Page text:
20 June 2011

Campaigns and Advocacy

IPI commemorates World Refugee Day 2011, journalists talk about life in exile


(IPI/IFEX) - 20 June 2011 - "The deep-rooted issues of discrimination and impunity [in Sri Lanka] have been allowed to continue unabated throughout the years. Those wishing to speak out against the practice and policies of the Government, in particular the media and journalists, have been subjected to intimidation, harassment, and threats to their lives."

This excerpt was part of a speech that activist and now exiled journalist Sunanda Deshapriya gave in front of the UN Human Rights Council (UNHRC) during its special session on the deteriorating human rights and press freedom situation in Sri Lanka in late May 2009. The consequence of his words was almost immediate.

"I was branded a traitor to the nation by [the] highest authorities in the government for speaking at the Human Rights Council, and sections of the government even called for my death," Deshapriya told IPI, explaining that for an activist such threats do not come unexpected. "I had [already] been under constant threat and intimidation since the escalation of the war in late 2006 because of my role in press freedom campaigns in the country."

In 2009, after his speech in front of the UNHRC, a hate campaign was launched against him which eventually forced him to stay in Geneva.

Even though he already knew some people in Switzerland as a result of his human rights advocacy work, he admitted that he, too, had to go through the standard process of acquiring asylum, including a three-week stay in a refugee camp. His case was delayed several times, which Deshapriya explained was due to the fact that Switzerland makes no distinction between political asylum-seekers - like him - and asylum-seekers in general. Today, just over two years later, he is recognized as a legal refugee, enjoying the protection of his new home.

Accepting to live a life as a refugee might come with the benefit of safety and the opportunity to continue practicing journalism. However, there is also a cost.

"To become a refugee is not an easy option," Deshapriya said. "It was one of the most difficult decisions I had to make in my life as an activist and I regret it every day."

When he decided to stay in Geneva, he was already somewhat familiar with the way of life in Europe, and yet he pointed out that "integration is difficult, especially for those who do not speak French, German, or Italian." If he had an option, he said he would have chosen South Asia as his home in exile.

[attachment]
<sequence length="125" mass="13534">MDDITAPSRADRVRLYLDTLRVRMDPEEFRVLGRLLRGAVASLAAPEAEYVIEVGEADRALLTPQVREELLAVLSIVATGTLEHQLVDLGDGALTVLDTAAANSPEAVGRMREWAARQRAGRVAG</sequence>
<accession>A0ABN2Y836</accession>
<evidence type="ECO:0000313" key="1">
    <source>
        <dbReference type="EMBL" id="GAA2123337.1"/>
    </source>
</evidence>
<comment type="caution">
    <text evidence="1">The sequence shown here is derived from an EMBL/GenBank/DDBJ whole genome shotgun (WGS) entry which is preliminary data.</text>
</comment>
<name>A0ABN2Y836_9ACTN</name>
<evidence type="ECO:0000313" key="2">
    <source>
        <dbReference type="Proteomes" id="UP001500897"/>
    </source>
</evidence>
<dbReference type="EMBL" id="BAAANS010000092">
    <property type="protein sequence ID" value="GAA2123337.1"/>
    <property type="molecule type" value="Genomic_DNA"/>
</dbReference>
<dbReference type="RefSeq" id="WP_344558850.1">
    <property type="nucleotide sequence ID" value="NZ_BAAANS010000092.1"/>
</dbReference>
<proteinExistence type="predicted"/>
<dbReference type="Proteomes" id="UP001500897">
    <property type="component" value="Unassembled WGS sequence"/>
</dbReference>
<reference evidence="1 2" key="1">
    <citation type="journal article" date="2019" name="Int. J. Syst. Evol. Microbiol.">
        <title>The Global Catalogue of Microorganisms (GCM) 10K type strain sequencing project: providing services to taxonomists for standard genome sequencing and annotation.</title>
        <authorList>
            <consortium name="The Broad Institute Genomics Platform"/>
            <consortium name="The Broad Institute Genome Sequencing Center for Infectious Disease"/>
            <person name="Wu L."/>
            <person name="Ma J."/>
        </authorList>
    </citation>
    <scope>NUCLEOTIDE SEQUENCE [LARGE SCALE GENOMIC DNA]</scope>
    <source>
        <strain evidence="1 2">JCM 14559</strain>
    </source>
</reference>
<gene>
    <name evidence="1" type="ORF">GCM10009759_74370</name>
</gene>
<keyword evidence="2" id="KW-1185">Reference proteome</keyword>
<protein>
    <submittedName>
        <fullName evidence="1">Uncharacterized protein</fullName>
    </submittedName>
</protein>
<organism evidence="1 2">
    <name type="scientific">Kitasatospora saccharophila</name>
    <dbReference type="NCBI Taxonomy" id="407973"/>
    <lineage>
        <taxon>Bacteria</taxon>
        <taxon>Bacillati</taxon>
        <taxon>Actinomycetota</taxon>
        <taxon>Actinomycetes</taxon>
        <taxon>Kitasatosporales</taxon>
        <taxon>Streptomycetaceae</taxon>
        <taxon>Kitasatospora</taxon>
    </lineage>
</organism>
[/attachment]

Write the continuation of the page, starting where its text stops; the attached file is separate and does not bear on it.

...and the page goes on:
For Myanmar journalist Soe Myint, founding member of the India-based information outlet Mizzima News, the choice to move into exile in another South Asian country was a logical one.

"Truly, I grew up in India politically," Myint told IPI. "Generally, the people of India . . . support the democratic movement in Burma. For me, India was a living school where I could learn a lot about Burma."

Myint was a final-year university student when a nation-wide student-led uprising against the dictatorial government in Myanmar broke out in 1988. He was taking photographs of the protest for a magazine of the student union, he recalled, when he was detained by the military. A month later, he decided to leave the country and joined the political movement of the Myanmar students, during which time he started working as a journalist for different regional media, and as a stringer for several overseas Myanmar radio stations. In 1998, together with two other Myanmar activists in India, he founded Mizzima News.

"Refugee life in India is very tough," Myint explained. "It is a daily struggle to survive – the survival to be able to function as an exiled Burmese journalist."

India is not an exception in this respect. Dr. Abel Ugba, originally from Nigeria and currently the chairperson of the Exiled Journalists' Network (EJN) in London, believes that refugee life can rarely be anything but a challenge. Some common social and cultural factors among countries might prove an advantage, he told IPI, but integration into mainstream society is never easy.

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